In addition, several 2007 hits from the Royal Court’s 80-seat Jerwood Theatre Upstairs will be revived in the 400-seat Jerwood Theatre Downstairs in a new summer season called “Upstairs Downstairs”. And Cooke will take two new productions out of the auditoria completely, with performances “in unusual locations and at unusual times, behind the scenes” of the Sloane Square venue.
In the Jerwood Theatre Downstairs
After Hare’s The Vertical Hour, which runs from 22 January (previews from 18 January) to 1 March 2008, the Downstairs schedule continues with random, written by Debbie Tucker Green, whose previous plays include born bad (which won her the 2004 Olivier for Most Promising Newcomer), stoning mary, generations, trade and dirty butterfly. random is directed by Sacha Wares and stars Nadine Marshall. It runs from 10 March (previews from 7 March) to 12 April 2008.
Martin Crimp’s new play The City, a “darkly comic mystery” in which three characters fight to make sense of a surreal and collapsing world, premieres on 29 April 2008 (previews from 24 April) and runs until 7 June. It’s directed by Katie Mitchell who revived Crimp’s 1997 Royal Court play at the National earlier this year. Crimp and Mitchell have also collaborated on The Country and Face to the Wall at the Court and The Seagull at the NT.
Productions and dates have not yet been announced for the “Upstairs, Downstairs” summer season, though it’s likely to include Polly Stenham’s debut play That Face which received critical acclaim when it premiered in April, starring Lindsay Duncan and Matt Smith. The piece has already won Stenham the TMA Award for Best New Play and has this week been nominated for two Evening Standard Awards, Most Promising Playwright for Stenham and Outstanding Newcomer for Smith (See News, 7 Nov 2007).
In the Jerwood Theatre Upstairs
In the studio, the year commences, from 14 to 28 January 2008, with the second instalment of “Rough Cuts”, the Court’s bi-annual season of experimental works-in-progress. It’s followed by a new, two-part production of Fiona Evans’ 2007 Fringe First-winning play Scarborough, in which a 15-year-old and their teacher have an illicit weekend away. The Northern Firebrand production is directed by Deborah Bruce and runs from 11 February (previews from 7 February) to 8 March 2008.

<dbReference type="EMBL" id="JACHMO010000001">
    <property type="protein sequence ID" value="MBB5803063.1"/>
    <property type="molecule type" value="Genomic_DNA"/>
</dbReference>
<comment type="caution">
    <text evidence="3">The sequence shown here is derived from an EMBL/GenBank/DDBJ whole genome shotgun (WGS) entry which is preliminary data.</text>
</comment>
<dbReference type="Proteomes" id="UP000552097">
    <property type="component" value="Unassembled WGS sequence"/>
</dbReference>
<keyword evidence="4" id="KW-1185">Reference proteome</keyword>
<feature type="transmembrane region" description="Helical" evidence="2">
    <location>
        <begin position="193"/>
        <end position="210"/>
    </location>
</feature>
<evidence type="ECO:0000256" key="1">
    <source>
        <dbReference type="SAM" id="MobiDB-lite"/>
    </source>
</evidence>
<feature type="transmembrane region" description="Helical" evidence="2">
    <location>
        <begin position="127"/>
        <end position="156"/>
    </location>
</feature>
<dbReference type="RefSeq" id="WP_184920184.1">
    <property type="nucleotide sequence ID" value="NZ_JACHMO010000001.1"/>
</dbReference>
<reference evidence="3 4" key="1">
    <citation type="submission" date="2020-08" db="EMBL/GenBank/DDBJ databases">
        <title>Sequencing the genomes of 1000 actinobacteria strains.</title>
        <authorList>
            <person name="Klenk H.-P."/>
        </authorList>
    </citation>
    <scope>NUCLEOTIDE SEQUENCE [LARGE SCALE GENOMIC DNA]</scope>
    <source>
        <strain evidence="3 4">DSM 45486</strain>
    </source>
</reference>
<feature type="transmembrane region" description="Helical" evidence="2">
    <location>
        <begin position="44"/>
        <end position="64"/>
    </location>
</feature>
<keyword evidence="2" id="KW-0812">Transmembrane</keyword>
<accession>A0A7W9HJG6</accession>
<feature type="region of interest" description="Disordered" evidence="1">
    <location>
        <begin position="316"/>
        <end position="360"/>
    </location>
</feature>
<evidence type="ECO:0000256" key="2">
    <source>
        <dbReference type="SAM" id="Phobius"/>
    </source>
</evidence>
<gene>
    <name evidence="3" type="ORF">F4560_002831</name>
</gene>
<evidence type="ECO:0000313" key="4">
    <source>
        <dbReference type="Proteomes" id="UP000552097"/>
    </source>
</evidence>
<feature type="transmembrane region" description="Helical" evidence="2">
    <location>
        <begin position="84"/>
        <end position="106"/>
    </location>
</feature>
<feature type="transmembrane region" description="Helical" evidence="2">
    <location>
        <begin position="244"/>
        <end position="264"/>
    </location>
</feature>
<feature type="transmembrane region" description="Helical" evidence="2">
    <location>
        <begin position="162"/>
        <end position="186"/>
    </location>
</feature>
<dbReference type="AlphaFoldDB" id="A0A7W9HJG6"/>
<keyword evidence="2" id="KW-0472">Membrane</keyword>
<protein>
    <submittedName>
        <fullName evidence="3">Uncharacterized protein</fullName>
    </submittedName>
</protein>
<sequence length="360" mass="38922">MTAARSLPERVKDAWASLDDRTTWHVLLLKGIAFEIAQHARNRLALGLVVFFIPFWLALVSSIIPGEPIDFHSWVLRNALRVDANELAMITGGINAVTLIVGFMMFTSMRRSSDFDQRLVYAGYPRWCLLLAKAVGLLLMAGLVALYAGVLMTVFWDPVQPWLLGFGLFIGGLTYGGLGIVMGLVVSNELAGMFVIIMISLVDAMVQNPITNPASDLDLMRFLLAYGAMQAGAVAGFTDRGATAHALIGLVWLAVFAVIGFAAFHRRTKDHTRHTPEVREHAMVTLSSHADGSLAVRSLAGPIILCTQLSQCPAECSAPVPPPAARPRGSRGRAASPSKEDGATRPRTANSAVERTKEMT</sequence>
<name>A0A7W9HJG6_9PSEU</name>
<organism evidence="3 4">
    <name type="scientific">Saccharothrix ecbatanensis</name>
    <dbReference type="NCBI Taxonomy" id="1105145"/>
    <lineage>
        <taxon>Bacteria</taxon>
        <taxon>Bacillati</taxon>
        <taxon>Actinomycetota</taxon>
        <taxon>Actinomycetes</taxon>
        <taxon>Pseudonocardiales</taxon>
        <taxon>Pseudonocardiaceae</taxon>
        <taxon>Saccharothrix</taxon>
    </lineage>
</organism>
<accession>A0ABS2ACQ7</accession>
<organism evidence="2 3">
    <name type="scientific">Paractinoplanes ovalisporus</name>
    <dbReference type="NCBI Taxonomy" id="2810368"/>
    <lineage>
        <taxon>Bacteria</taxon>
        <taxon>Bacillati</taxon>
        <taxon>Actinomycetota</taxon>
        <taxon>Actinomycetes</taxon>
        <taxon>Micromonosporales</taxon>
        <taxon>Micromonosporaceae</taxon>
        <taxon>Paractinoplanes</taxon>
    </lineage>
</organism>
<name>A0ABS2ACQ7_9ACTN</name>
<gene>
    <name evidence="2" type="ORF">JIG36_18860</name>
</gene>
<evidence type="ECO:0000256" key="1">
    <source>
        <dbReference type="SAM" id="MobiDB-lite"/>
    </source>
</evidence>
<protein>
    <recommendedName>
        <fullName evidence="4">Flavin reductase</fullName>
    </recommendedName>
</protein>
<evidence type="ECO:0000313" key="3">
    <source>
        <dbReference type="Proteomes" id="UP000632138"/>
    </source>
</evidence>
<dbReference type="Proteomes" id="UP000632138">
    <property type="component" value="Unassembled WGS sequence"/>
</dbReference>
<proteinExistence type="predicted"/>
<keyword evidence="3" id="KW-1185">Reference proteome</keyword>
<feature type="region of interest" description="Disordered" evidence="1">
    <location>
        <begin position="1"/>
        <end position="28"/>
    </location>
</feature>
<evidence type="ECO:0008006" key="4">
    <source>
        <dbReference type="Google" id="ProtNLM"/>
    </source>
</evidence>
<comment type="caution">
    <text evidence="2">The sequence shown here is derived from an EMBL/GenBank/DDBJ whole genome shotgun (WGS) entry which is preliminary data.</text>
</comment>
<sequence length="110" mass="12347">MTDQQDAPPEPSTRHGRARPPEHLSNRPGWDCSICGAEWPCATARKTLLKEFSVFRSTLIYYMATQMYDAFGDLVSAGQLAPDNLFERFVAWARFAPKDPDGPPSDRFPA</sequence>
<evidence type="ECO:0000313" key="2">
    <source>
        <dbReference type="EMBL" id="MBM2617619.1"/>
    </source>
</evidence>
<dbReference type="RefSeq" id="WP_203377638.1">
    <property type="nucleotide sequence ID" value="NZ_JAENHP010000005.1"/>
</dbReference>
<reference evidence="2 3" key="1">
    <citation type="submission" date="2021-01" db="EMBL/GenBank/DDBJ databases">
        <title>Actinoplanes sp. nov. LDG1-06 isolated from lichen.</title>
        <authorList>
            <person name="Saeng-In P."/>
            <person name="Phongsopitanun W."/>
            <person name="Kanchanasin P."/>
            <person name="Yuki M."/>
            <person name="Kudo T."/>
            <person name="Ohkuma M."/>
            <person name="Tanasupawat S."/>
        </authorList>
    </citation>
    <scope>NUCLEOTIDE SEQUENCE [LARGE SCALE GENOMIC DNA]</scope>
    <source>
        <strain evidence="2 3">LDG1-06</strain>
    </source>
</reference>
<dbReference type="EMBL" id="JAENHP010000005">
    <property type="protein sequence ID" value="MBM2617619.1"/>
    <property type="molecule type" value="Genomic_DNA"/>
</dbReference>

Bliss, a play about celebrity and fantasy, follows Scarborough from 2 to 26 April 2008 (previews from 28 March). It’s written by French Canadian Olivier Choiniere and translated by Caryl Churchill, whose first play was performed at the Court in 1972 and whose seminal 1979 play Cloud Nine has just been revived at the Almeida.
Levi David Addai’s new comedy Oxford Street, based around security guard Kofi in the Total Sports shop, then runs from 7 to 31 May 2008 (previews from 2 May), directed by Dawn Walton. Addai’s play 93.2FM was first staged at the Court in 2005 and revived last year. The new Upstairs schedule concludes with an as-yet unformed and unnamed new play by Anthony Neilson, whose Wonderful World of Dissocia transferred to the Royal Court earlier this year and whose latest, God in Ruins for the Royal Shakespeare Company, premieres at Soho Theatre next month. The brand new play for the Court, which Neilson will begin writing in the rehearsal room, will run from 10 June (previews from 6 June) to 5 July 2008.
The new plays by Mark Ravenhill (Shopping and Fucking, Some Explicit Polaroids) and Mike Bartlett (My Child) will be the two “unusual spaces and times … behind the scenes” experiments. Ravenhill’s contribution, entitled Shoot/Get Treasure/Repeat, is in fact a cycle of work which arose out of the playwright’s Fringe First-winning challenge to write a new 30-minute play every day at this year’s Edinburgh Festival (See News, 17 Aug 2007). It’s co-produced by Paines Plough and will arrive in April.
Meanwhile, Bartlett’s Contractions will run – somewhere, sometime at the Court – in May, directed by Lyndsey Turner. In the “ink-black comedy”, the audience is invited to a meeting in which Emma, who’s been seeing Darren and thinks she’s in love, and her boss discuss a possible breach of contract.
Commenting on the new programme today, Dominic Cooke said: “The best plays are written by those who need to tell a story, and these are the writers to whom we’ve turned this season – writers whose perspectives on the world are urgent and vivid. Our programming reflects a thrilling variety of voices from different backgrounds telling stories about the way we live now, which is exactly what I think the Royal Court exists to do, as a theatre for new writing.
”I’m delighted that we’ve been able to put together a season in which our greatest and most established writers such as David Hare and Caryl Churchill share the same theatre as younger writers like Fiona Evans and Levi David Addai. I’m determined to find ways of building our audience among those groups who might not normally go to the theatre. The sheer breadth and variety of our new season will enable us to reach out to new communities, as well as continuing the tradition of innovation and experimentation which is at the heart of the Royal Court’s mission.”
- by Terri Paddock